September 19, 2018

OAA condemns the recent spate of violence that has swept across Ethiopia. We decried the wholesale killings carried out by TPLF security forces against peaceful protesters these past two years and we decry these recent occurrences as well. Accounts that attribute the pattern of fatalities, across the country, to Oromo youth run the risk of contributing to an orchestrated campaign set to diminish Oromo participation in discussions about the future of Ethiopia. If recent reports and accusations are not treated extremely cautiously, these matters can become part of what is becoming a concerted effort to shift the political conversation in a direction that unjustly maligns an entire national group.

On September 15, 2018 a massive rally was held in Addis Ababa’s Meskel Square to welcome leaders of the once-banned Oromo Liberation Front. Unfortunately, media coverage of events surrounding this event intentionally or inadvertently have disparaged the participants who gathered peacefully to celebrate. Our concern is not simply with the specifics cited in these reports, but with the glaring omissions and the overall framing regarding conflicts in Ethiopia. These accounts ignore contributions that Oromo youth have made in bringing about current reforms. Oromo youth (known as “qeerroo”) endured the brunt of the sacrifices undertaken to bring about political reform in Ethiopia. Their persistent, peaceful, and coordinated efforts benefited all groups in the country. It is imperative that their voice be included in any discussion about the future of Ethiopia.

Instead, however, a disturbing trend has emerged that seeks to alienate the qeerroo from inclusion. As of late, when reports on disturbances or violent incidents occur in Ethiopia, many of these accounts attempt to link them to Oromo youth, often suggesting that they are either an undisciplined force (“mob,” or “rebels without a cause”) or inherently violent and problematic. These mischaracterizations ignore issues of scale and context and are not substantiated by evidence. In fact, the opposite is actually true. This kind of negative portrayal has a long history within Ethiopian politics and has been used to justify the exclusion of the Oromo people from equal political participation. Inaccurately framing the Oromo as the chief perpetrators of ethnic violence in the country dismisses the history of abuse against the Oromo that human rights organizations have documented for many years.

Many reports about the rally and the events leading up to it failed to adequately capture the complexity of what was taking place on the ground or its significance for all players within Ethiopian politics. Ethiopian news outlets raised alarms concerning the rally’s show of Oromo unity contributing to a hostile environment in the days leading up to the event. Oromo youth travelling to Addis Ababa were blocked from entering the city for hours by as yet unidentified antagonists. They were told to go back to Oromia and that they were not welcome in Addis Ababa. Many Oromos were beaten, harassed and two Oromo youths were killed while attempting to hoist the OLF flag the day before the gathering. Rocks were thrown at one of the few Afaan Oromo schools in Addis Ababa, The Tadesse Birru School, and the Oromia International Bank also sustained damage. The Oromia Cultural Center, located at the center of Meskel Square had to be protected by police against vandalism. Mainstream outlets failed to include these occurrences in reports about the rally and its aftermath.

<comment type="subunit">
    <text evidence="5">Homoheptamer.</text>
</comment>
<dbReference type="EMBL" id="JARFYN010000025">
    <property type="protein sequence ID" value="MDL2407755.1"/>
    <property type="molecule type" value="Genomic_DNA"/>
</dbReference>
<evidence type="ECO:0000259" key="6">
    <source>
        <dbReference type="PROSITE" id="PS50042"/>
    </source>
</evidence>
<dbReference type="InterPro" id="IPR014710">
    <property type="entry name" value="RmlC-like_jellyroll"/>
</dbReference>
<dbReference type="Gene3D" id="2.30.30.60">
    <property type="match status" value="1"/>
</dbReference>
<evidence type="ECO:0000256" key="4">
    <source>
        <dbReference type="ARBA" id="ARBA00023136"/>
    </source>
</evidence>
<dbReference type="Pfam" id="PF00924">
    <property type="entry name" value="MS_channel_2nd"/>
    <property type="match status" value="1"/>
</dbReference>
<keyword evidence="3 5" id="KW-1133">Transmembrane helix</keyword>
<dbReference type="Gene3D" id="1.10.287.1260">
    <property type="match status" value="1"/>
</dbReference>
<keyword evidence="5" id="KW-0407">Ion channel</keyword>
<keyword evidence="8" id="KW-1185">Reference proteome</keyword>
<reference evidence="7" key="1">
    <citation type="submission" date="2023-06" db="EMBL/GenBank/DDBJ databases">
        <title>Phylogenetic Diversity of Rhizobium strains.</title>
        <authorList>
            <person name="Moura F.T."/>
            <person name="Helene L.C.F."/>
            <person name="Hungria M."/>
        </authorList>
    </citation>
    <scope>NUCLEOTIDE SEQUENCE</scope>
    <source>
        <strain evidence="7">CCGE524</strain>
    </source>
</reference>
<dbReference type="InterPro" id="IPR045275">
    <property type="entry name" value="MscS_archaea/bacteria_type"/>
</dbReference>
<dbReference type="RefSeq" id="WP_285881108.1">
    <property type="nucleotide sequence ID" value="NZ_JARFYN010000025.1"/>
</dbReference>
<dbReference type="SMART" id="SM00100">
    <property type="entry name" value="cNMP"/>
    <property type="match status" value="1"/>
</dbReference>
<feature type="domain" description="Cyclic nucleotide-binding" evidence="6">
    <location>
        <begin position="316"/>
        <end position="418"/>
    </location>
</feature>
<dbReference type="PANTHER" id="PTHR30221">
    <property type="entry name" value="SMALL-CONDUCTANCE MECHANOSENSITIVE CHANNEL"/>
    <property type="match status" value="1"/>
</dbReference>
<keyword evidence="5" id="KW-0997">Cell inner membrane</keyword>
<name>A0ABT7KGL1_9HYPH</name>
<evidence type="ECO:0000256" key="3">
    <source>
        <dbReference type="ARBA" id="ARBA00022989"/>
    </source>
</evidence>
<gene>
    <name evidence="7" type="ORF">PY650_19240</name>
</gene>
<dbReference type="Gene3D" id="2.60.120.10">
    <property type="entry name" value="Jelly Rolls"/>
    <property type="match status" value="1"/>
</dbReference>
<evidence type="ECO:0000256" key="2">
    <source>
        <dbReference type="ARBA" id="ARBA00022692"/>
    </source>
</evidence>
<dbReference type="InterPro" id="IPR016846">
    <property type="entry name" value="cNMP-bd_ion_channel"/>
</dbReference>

In spite of violence targeting Oromo en route to the event, the rally itself proceeded and ended peacefully. According to the Police Commissioner, approximately 4 million people attended the event at Meskel Square. However, while the celebration was still underway at the event venue, provocateurs went around the city and surrounding towns, such as Burayu, looting property, harassing and attacking residents. The perpetrators suspiciously declared that they were “qeerroo”. Given decades of political repression and state violence, Ethiopia’s social fabric is extremely fragile. It is inflammatory to frame what is happening as “Oromos” vs “others”. Most of the 2.5 million people displaced across Ethiopia since 2017 have been persons of Oromo ethnicity. For months, organized groups have been attacking Oromo, Somali, Gedeo and other peoples leading to massive displacements. The events in Addis Ababa should be seen in the context of these coordinated attacks.

The political scene in Ethiopia right now is full of disgruntled political groups vying for power. These groups have been trying to utilize fear to create narratives to support their rise on the political scene. Instilling distrust of Oromo youth is a convenient device to achieve that purpose. We urge impartial observers and reporters to avoid playing into this narrative. Some recent accounts have fallen prey to this snare. We believe reporting, especially during this period, should ensure sufficient vetting of facts and make overt attempts to present a balanced perspective in order to contribute to the peaceful coexistence of different groups in Ethiopia at a time when the country is trying to direct itself towards democracy and inclusive governance.

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